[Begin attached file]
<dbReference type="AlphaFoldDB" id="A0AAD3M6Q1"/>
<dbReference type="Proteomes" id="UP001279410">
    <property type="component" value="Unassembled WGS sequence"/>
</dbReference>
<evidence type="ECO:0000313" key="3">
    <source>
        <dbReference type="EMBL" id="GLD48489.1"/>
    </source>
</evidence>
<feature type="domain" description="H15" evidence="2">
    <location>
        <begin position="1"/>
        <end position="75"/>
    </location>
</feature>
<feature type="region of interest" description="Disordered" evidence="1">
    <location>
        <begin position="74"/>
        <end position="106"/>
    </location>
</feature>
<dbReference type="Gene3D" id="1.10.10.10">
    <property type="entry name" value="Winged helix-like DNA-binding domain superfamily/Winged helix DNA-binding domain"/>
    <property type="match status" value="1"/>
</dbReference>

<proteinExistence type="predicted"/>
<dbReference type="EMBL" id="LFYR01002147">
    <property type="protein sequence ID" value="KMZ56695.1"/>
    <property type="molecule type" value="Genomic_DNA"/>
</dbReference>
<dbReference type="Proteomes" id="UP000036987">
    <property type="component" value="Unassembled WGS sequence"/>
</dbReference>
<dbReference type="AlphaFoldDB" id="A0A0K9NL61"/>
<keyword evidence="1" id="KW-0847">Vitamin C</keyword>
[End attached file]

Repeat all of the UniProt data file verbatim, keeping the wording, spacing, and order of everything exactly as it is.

<dbReference type="AlphaFoldDB" id="A0AAD3M6Q1"/>
<dbReference type="Proteomes" id="UP001279410">
    <property type="component" value="Unassembled WGS sequence"/>
</dbReference>
<evidence type="ECO:0000313" key="3">
    <source>
        <dbReference type="EMBL" id="GLD48489.1"/>
    </source>
</evidence>
<feature type="domain" description="H15" evidence="2">
    <location>
        <begin position="1"/>
        <end position="75"/>
    </location>
</feature>
<feature type="region of interest" description="Disordered" evidence="1">
    <location>
        <begin position="74"/>
        <end position="106"/>
    </location>
</feature>
<dbReference type="Gene3D" id="1.10.10.10">
    <property type="entry name" value="Winged helix-like DNA-binding domain superfamily/Winged helix DNA-binding domain"/>
    <property type="match status" value="1"/>
</dbReference>

<proteinExistence type="predicted"/>
<dbReference type="EMBL" id="LFYR01002147">
    <property type="protein sequence ID" value="KMZ56695.1"/>
    <property type="molecule type" value="Genomic_DNA"/>
</dbReference>
<dbReference type="Proteomes" id="UP000036987">
    <property type="component" value="Unassembled WGS sequence"/>
</dbReference>
<dbReference type="AlphaFoldDB" id="A0A0K9NL61"/>
<keyword evidence="1" id="KW-0847">Vitamin C</keyword>